Shares of DHT Holdings (DHT -1.68%) are down 17% as of 11:15 a.m. EDT after the crude oil company's earnings took a steep turn into the loss column and wildly missed analyst expectations.
It's been a tough quarter for DHT. Revenue, net of voyage expenses, slid 33% from this time last year to $50.3 million. The cause of the large slip in revenue was in part because shipping rates declined as well as several ships in the fleet were dry docked for repair. This just barely missed analyst consensus analyst expectations compiled by S&P Global Market Intelligence that was projecting net revenue of $52.4 million. On the earnings side, however, things weren't even close. Net income per share came in at $0.81 whereas S&P Global Market Intelligence's analyst estimates expected a $0.02 gain. Pretty much all of that was attributed to a $76.6 million impairment of assets as lower charter rates for its fleet have materially changed the value of some of its vessels.
To make matters worse, the company revised its dividend policy. Now, it will allocate 60% of its net income to either dividend or share buybacks, based on what management decides. The rest will go into funding for its new vessels under construction.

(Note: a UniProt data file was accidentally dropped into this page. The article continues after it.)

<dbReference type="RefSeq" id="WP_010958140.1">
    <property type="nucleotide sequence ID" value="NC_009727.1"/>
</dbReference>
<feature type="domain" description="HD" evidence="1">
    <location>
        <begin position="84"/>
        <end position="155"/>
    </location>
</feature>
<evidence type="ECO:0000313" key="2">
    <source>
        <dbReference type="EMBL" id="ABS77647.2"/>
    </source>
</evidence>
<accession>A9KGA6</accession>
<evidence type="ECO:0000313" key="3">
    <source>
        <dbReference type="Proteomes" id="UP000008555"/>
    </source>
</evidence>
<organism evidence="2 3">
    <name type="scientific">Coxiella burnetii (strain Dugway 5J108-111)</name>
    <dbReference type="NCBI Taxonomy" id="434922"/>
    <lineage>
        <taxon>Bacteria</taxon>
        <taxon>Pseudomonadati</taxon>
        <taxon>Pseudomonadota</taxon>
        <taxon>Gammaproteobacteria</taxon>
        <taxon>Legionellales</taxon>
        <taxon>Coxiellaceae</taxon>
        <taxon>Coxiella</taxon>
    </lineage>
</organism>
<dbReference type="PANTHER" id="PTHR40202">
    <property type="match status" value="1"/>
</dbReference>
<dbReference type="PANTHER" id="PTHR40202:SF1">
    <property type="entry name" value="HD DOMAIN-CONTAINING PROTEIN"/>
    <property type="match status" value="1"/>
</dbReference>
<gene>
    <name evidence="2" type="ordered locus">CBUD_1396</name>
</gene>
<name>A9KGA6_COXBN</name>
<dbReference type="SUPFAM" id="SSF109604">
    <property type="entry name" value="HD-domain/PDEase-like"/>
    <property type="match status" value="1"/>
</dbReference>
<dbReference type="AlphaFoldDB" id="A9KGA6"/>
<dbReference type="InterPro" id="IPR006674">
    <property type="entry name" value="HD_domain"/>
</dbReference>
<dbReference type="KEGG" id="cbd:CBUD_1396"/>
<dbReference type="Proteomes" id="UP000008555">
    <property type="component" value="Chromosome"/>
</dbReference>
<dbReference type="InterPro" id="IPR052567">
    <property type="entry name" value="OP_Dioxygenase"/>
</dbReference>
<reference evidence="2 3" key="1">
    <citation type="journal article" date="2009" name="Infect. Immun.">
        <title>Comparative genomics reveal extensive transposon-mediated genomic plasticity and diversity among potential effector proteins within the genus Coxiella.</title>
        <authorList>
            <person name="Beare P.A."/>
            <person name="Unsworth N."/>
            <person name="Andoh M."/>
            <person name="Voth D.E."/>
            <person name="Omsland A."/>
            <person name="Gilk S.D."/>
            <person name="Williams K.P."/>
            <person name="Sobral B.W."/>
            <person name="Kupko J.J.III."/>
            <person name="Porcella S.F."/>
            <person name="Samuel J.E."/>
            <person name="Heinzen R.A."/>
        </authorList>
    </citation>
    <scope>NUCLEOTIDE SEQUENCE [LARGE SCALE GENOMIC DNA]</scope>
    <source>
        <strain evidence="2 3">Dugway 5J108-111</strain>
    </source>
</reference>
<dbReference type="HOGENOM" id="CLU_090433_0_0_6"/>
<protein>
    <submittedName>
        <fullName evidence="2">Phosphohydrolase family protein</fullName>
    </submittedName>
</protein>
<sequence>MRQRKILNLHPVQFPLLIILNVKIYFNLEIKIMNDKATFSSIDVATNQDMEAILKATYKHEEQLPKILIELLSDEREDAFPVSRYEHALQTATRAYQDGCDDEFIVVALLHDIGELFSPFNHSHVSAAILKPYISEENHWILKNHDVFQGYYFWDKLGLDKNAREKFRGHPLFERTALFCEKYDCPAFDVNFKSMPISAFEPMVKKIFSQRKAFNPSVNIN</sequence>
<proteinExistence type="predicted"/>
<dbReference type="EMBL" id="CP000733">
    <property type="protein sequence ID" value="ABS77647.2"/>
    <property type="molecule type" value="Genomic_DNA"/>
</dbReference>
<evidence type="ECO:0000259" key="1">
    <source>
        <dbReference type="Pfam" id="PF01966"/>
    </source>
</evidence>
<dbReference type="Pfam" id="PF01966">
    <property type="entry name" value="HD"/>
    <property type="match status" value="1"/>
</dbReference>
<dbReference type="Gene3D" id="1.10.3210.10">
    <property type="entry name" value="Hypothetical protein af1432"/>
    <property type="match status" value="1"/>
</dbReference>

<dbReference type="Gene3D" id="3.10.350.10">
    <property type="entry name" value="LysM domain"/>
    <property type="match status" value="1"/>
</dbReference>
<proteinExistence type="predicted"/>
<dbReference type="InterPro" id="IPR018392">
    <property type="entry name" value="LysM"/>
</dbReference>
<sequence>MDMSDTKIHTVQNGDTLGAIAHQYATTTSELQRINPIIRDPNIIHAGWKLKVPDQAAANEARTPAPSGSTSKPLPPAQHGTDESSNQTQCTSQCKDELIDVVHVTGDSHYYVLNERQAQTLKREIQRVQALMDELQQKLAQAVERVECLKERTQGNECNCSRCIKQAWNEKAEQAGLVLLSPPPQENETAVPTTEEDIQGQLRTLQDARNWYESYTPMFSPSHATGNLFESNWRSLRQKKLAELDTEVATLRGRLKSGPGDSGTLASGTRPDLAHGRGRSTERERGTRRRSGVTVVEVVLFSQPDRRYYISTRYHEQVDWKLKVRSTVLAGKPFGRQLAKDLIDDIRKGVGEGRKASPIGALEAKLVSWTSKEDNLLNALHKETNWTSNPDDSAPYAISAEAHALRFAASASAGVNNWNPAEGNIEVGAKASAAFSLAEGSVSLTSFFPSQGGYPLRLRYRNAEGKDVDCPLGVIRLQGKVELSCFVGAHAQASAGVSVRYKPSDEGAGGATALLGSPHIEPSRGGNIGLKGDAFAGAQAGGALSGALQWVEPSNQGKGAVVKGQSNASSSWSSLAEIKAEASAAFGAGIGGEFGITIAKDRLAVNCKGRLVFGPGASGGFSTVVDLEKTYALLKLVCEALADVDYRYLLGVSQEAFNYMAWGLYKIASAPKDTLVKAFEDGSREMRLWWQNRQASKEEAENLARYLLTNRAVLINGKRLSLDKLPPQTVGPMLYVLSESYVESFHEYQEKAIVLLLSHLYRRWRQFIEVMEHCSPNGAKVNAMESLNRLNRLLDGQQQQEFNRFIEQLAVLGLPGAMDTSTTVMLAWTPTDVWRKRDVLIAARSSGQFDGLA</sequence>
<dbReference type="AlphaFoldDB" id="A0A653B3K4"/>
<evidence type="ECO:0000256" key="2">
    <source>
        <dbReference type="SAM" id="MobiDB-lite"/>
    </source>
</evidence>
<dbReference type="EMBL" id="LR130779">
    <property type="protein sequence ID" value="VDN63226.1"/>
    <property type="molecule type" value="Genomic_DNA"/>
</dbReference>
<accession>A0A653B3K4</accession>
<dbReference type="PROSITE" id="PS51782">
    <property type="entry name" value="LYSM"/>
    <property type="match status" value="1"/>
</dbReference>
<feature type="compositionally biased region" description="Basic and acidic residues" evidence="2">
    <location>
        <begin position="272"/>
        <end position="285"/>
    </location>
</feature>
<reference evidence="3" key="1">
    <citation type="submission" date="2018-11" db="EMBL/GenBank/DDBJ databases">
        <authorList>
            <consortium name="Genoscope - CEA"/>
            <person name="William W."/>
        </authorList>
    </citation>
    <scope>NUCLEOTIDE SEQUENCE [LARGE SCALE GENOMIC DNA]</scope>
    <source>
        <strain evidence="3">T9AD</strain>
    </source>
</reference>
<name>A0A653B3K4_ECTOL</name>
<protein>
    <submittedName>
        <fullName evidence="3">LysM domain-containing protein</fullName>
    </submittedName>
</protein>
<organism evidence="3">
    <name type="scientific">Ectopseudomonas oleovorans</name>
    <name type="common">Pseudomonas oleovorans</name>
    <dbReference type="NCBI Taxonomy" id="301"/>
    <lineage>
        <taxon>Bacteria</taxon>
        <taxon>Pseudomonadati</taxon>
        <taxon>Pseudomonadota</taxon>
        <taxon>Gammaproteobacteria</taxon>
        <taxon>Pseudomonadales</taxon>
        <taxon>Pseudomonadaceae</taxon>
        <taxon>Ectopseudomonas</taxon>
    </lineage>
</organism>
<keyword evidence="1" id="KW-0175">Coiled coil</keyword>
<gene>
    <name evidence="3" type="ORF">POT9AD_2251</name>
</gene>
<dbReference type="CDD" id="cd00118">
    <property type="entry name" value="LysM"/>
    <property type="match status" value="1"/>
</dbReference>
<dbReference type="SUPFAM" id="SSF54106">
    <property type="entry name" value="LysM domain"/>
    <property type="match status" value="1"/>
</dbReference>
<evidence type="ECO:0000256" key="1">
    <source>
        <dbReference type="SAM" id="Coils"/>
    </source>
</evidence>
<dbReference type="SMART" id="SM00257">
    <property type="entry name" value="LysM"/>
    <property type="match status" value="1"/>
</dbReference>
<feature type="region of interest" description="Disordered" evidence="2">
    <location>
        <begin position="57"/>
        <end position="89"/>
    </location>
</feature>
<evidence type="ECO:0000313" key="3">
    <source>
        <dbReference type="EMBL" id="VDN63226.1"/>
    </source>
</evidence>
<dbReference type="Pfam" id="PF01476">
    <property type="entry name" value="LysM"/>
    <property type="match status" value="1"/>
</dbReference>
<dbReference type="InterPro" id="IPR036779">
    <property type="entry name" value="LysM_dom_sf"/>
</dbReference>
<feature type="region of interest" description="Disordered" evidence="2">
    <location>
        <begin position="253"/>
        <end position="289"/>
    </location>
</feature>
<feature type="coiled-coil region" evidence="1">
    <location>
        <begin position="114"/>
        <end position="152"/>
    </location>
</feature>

Shipping has been a tough business as of late. DHT and many of its peers started huge vessel expansion plans several years ago in anticipation of rapidly growing demand for oil, gas, and just about every other commodity, especially to serve the rapidly growing Asia-Pacific market. Today, though, there are way too many vessels to meet current demand. As a result, DHT is left with some vessels without work and that are working at much lower contract rates. Hence, the asset writedown this quarter.
There aren't a whole lot of signs right now that this glut of oil tankers is clearing anytime soon. Even though the company has some of the better financials in the shipping industry, it's probably best to just stay away from this stock.